NVIDIA 470 EOL Drivers For Kepler Still Obliterating Open-Source Alternative
With the recent NVIDIA 470 series Linux driver beta this R470 branch is the point at which NVIDIA is ending its GeForce 600/700 series "Kepler" support. The 470 driver series will be maintained as a long-lived driver that will continue to see security updates and Linux kernel / X.Org Server compatibility updates for another three years. If this end-of-life status has you thinking about trying out the open-source "Nouveau" Linux driver with Kepler, here are some current benchmarks.
The NVIDIA 470 driver series should keep working with new Linux distributions through 2024, but if the 470 series marking the end of the official driver road for Kepler has you thinking about Nouveau, the support is still far less than ideal.
In today's article are benchmarks of two Kepler cards, the GeForce GTX 680 and GTX 760, under both the NVIDIA 470 Linux driver beta and then the latest open-source Nouveau driver.
Unfortunately the Nouveau driver even for these nearly decade old Kepler GPUs still leaves a lot to be desired. Most pressing is these graphics cards still do not support automatic re-clocking for allowing the GPU core and memory frequencies ramp up to their nominal frequencies. By default this open-source driver still runs the hardware at its boot clock frequencies, which tend to be extremely low. Kepler on Nouveau though does allow manual re-clocking which by reading and writing to a DebugFS file the driver can force the GPU to its higher frequencies / performance states. But that is far from user-friendly and sub-optimal having to rely on the user to put their GPU into the desired performance state for gaming and then lowering it when not engaging the GPU, etc. Dynamic re-clocking sadly hasn't seen any real progress in recent years.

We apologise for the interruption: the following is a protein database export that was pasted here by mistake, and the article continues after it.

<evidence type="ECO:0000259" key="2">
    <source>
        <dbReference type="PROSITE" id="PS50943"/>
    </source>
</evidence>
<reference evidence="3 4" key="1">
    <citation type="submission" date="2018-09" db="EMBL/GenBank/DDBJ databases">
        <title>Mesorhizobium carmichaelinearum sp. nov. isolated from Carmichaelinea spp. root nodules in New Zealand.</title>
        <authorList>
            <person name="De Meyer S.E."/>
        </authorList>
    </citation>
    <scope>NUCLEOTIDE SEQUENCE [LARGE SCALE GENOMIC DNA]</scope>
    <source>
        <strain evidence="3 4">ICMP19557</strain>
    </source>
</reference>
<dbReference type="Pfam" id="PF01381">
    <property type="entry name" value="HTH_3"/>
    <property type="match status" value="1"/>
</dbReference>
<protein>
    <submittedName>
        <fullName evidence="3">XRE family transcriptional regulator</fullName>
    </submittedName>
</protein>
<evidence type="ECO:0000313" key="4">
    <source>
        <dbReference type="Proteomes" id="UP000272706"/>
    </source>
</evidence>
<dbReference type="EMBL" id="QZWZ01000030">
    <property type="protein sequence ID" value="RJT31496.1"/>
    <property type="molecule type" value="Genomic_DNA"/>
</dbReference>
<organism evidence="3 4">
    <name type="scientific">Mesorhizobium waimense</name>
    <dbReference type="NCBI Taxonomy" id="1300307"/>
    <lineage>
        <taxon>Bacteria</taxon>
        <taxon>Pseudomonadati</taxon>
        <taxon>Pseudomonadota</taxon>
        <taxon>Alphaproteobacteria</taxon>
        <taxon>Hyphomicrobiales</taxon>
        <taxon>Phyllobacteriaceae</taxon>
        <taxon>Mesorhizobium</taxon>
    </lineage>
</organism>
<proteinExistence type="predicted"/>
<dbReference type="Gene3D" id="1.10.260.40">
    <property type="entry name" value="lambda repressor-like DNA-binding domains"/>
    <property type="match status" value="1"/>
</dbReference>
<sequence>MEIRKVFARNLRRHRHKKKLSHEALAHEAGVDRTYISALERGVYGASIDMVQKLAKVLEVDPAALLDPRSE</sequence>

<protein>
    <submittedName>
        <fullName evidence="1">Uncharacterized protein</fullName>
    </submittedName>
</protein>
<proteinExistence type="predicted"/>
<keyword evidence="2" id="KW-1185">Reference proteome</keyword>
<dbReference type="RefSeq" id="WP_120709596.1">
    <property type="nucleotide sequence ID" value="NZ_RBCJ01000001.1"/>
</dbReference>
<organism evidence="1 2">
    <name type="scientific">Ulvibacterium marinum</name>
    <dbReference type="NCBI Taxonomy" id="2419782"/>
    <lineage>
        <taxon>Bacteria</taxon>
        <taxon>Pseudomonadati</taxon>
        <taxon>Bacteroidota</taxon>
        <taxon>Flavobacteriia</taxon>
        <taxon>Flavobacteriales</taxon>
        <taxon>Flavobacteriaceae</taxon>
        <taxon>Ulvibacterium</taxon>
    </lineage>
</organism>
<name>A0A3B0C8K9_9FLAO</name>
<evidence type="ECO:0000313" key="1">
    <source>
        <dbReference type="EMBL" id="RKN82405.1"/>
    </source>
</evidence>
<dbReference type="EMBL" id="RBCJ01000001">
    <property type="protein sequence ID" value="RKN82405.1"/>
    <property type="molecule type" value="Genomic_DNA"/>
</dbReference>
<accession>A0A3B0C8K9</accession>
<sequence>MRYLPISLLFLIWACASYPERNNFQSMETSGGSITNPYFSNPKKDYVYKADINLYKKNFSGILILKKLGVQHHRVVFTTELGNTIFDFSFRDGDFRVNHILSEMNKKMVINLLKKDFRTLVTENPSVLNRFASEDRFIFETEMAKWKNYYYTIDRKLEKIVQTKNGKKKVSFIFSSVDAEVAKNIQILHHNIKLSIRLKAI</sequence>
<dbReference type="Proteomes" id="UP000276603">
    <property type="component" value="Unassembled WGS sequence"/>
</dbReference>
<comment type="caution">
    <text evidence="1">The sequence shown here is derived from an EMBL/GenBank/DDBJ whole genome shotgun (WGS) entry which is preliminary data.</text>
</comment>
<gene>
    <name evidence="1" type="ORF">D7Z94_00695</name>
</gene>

The GeForce GTX 600/700 Kepler series (and GTX 750 Maxwell series) though are the last NVIDIA graphics cards to not require signed firmware images for hardware initialization. These are the latest NVIDIA graphics cards with 100% blob-free operation on Nouveau and not having signed firmware requirements. It's those signed firmware requirements and lack of PMU access on newer generations that leaves the GTX 900 Maxwell series and newer not being able to even manually re-clock the GPU. The lack of being able to even manually re-clock Maxwell / Pascal / Volta / Turing / Ampere on the Nouveau driver basically means the performance is always miserable. Hopefully this gets fixed sometime soon.
But back onto the Kepler open-source state, Nouveau still only has a working Gallium3D OpenGL driver. There isn't yet any open-source NVIDIA Vulkan driver and the OpenCL support remains a work-in-progress. Not to mention there isn't any working open-source NVIDIA CUDA implementation at this point.
So while it may be the end of the road for Kepler on the NVIDIA proprietary driver, in many aspects it still is certainly much better than the current open-source state that has been rather stagnate now for a number of years outside of some work quietly being pursued by Red Hat around compute.
For those wondering what the performance of the NVIDIA 470 proprietary driver is like against the open-source Nouveau driver, here are some fresh OpenGL benchmarks on the GTX 680 and GTX 760. Nouveau was tested both out-of-the-box/default where limited to its boot clock frequencies and then again after manually re-clocking the GPUs to their highest performance states.